From Transfixed to Hope: Hope Before Breakfast

I’m not much for family heritage.
So you won’t find me researching my genealogy.

I was intrigued and humoured, however,
when I first saw at least one version of the Walsh family coat of arms.

Three arrow heads to signify valiant bravery
are in tension with a goose (or swan) with an arrow
through its heart.

And if there was any doubt about what this all means,
scrolled along the top of the crest we read:
transfixus sed non mortuus.

Transfixed but not dead!
Mortally wounded, but not dead yet!
Or in the vernacular, “Never say die!”

I love it.

For a kid who was invariably on the losing side of every fight
through elementary school and early adolescence,
transfixus sed non mortuus
sums it all up quite well.!

Now, as I said, I’m not too interested in genealogy,
but I do enjoy Irish whiskey.

So when Sylvia and I were on vacation in Ireland,!
of course we had to check out the Walsh distillery.

Now there was no sign of any version of the Walsh coat of arms
on the grounds of distillery,
but at the entrance there was a stone with this inscription:”

Walsh Distillery
Where hope and history rhyme.

Now that’s a tad better than transfixus sed non mortuus!

And when an Irish whiskey maker takes as their motto,
where hope and history rhyme,”
you know that this is a clear echo of U2’s 2000 song, “Peace on Earth”.

Jesus, in the song you wrote!
The words are sticking in my throat!
Peace on earth!
Hear it every Christmas time!
But hope and history won’t rhyme!
So what’s it worth?
This peace on earth.

Now I’m not so sure that alcohol lubrication
is the remedy when such words are stuck in our throats.

Nor do I think that hope and history will finally rhyme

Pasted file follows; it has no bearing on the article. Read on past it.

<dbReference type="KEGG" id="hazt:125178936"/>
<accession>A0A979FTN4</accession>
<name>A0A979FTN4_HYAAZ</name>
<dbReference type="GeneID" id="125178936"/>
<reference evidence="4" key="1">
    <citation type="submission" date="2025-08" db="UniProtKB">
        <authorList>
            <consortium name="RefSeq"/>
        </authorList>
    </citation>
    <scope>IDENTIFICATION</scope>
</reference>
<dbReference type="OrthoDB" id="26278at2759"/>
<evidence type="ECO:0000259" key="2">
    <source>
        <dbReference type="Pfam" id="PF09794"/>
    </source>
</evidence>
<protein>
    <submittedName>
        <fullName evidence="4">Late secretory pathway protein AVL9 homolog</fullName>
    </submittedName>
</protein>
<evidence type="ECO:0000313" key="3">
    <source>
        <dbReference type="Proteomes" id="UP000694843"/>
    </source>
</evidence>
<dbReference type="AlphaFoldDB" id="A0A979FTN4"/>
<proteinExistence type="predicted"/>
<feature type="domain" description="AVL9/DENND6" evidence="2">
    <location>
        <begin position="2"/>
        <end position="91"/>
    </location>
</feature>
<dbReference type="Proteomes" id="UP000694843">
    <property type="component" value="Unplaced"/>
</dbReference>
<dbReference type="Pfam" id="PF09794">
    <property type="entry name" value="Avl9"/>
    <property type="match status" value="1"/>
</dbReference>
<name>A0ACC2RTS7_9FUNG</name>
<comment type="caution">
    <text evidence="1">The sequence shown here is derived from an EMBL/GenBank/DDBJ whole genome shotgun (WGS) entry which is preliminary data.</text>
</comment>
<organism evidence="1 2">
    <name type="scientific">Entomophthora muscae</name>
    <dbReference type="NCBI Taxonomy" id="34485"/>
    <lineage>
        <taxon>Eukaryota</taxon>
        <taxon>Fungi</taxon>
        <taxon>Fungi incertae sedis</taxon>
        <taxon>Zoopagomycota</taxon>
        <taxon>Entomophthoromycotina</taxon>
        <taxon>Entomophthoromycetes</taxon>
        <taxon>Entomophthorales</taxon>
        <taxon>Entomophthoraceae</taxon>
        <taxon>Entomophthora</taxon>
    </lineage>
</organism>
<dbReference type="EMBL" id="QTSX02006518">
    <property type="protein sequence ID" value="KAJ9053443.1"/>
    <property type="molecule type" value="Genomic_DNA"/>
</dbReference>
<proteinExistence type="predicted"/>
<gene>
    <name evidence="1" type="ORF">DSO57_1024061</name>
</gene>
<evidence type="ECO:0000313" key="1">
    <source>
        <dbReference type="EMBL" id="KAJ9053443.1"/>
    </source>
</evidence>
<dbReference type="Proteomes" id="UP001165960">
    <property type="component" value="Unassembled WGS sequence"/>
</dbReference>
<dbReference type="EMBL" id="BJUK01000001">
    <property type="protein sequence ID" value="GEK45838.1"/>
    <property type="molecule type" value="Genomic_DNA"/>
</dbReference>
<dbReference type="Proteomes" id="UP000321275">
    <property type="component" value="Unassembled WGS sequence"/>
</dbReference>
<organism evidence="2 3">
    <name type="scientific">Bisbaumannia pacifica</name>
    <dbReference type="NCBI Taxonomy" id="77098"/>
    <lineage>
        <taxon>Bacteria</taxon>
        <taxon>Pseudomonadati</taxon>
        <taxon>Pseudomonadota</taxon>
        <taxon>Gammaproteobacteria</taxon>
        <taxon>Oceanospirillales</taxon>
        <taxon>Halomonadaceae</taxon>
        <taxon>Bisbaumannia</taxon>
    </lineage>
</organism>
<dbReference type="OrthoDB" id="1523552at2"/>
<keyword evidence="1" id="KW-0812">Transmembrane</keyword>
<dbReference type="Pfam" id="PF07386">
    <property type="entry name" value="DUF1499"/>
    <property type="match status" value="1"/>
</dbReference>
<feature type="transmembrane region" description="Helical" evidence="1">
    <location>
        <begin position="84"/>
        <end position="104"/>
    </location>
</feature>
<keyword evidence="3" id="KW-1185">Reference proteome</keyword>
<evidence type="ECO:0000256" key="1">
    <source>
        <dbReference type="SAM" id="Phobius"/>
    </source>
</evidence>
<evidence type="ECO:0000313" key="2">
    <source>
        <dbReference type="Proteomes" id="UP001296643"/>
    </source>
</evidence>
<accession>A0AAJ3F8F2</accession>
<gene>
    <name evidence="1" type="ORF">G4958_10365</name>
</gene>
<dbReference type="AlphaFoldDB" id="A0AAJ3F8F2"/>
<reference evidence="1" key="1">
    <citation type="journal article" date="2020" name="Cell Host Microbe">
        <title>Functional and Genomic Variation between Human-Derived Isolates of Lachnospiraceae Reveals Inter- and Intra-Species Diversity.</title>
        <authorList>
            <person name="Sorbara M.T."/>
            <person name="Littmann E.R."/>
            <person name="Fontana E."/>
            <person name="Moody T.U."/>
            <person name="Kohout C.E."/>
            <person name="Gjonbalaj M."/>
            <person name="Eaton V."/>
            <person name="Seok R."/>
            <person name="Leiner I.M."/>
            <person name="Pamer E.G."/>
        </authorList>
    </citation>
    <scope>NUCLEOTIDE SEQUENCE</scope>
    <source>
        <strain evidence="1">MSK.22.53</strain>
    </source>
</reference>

because of Irish whiskey, no matter how good.

But the provocative proposal
that hope and history just might rhyme
in this family operation on a beautiful property in Ireland
gave me a rare (perhaps my first!) moment
of Walsh family pride.

Seventeen years ago,
the smoke was still billowing from the World Trade Centre
when the first Wine Before Breakfast community gathered.

Hope and history did not rhyme.
So we planted this community in lament.

Obviously, this is not the usual church planting strategy.
And yet, a community grew in the soil of lament.

No sugar coating of reality for us at 7.22 on the morning!

We may be sleepy, but we will not be numb.

Hope and history may not rhyme,
but we gather nonetheless with a radical and stubborn hope.

So this year we take as our theme,

Hope Before Breakfast.

And because we never want cheap hope,
we’ll spend most of this semester in the book of Jeremiah.

Yes, Jeremiah.

In a book of 52 chapters, there are only 4 (Jer. 29-33) that offer any hope.
But what amazing chapters they are.

Jeremiah is, of course, the prophet of tears,
because he speaks in the name of a weeping God.

And so we mix our tears with that God and this prophet
as we seek a life, a faith, an imagination,
where hope and history do rhyme.

From time to time we’ll share with the Empire Remixed
something of our journey.

I hope you will join us for the ride.

Brian Walsh
Brian is an activist theologian and the CRC Campus Minister at the University of Toronto. He engages issues of theology and culture, and has written a couple of books you might want to check out. His most recent offering is entitled Kicking at the Darkness: Bruce Cockburn and the Christian Imagination.

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